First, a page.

The results we obtained suggest that to minimize the danger of resistance generation, treatment at the very beginning of the infection (i.e., prophylaxis) is best (Figure 4A). While this seems to reduce the changes of generating resistance, once it has been generated, it is likely to spread, as long as the ability of the resistant strain to transmit is similar to that of the sensitive strain (Figure 5).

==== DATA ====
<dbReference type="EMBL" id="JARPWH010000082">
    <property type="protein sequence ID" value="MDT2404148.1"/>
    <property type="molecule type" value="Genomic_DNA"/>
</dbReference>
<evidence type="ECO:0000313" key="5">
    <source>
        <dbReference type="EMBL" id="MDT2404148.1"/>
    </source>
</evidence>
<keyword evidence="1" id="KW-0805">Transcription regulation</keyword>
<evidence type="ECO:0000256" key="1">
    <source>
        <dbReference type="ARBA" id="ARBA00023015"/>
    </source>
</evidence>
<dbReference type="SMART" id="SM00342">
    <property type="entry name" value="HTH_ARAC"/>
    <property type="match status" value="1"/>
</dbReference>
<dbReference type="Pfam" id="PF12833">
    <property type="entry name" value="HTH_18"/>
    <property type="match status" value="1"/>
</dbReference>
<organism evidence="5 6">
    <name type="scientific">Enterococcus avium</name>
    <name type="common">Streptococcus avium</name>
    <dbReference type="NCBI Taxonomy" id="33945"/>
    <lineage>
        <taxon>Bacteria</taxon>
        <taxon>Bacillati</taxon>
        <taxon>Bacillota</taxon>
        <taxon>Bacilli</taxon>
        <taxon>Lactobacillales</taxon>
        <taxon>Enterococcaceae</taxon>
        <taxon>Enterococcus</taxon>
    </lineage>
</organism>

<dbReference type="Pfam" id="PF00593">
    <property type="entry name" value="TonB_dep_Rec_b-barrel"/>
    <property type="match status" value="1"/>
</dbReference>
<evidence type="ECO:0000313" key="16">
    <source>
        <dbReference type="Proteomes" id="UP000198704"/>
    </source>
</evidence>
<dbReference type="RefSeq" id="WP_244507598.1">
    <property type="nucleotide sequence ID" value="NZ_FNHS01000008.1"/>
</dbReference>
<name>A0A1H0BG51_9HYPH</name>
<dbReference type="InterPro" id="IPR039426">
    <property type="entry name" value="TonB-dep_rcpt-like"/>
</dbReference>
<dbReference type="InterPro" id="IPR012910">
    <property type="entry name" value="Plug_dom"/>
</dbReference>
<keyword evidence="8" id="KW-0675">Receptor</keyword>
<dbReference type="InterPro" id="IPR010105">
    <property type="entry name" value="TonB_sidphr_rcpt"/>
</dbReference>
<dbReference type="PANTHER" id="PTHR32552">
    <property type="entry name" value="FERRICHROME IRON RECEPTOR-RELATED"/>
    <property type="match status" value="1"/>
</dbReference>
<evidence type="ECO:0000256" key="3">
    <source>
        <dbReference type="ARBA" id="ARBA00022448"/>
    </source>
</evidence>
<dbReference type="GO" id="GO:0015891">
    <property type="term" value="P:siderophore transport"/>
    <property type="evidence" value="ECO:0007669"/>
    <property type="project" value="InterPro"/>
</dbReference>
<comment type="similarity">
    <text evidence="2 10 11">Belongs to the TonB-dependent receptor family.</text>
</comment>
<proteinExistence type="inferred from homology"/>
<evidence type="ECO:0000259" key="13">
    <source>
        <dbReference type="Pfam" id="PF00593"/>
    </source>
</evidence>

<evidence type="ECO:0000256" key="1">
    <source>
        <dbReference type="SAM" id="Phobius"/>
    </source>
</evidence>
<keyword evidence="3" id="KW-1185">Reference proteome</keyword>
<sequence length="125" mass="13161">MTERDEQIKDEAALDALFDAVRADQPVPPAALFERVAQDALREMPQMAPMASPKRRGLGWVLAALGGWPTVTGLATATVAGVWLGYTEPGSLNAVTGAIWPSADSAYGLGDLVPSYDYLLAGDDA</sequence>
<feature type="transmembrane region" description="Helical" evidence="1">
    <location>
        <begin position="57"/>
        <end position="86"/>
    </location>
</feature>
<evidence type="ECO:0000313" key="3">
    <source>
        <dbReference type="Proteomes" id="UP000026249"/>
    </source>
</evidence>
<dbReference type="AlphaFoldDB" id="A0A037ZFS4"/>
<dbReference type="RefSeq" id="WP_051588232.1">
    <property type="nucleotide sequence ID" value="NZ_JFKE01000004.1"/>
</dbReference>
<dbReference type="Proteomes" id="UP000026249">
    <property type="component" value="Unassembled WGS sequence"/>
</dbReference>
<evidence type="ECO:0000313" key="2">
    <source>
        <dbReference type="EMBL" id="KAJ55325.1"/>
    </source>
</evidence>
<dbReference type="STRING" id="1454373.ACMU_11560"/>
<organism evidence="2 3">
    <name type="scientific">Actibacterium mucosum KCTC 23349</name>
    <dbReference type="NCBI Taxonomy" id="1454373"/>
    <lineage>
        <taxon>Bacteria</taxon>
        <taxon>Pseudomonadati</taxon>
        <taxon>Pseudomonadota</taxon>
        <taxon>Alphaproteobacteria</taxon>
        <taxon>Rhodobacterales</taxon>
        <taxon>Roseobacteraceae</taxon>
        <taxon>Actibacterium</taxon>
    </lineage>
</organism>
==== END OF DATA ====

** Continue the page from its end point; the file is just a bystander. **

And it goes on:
Unfortunately, several shortcomings currently do not allow us to obtain precise results. The main problem is our lack of understanding of the dynamics governing within-host influenza infections. Both the TD model without immunity and the IR model with immunity are able to fit the data; however, the estimated parameters differ. Additionally, parameters such as the conversion rate between TCID50 and number of virions, or the rate of mutation, are based on estimates that come with a significant amount of uncertainty. The problem of unrealistic parameter estimates, such as the very low initial viral load obtained for the unbounded TD model, further reinforce the fact that more data is needed to better discriminate between models.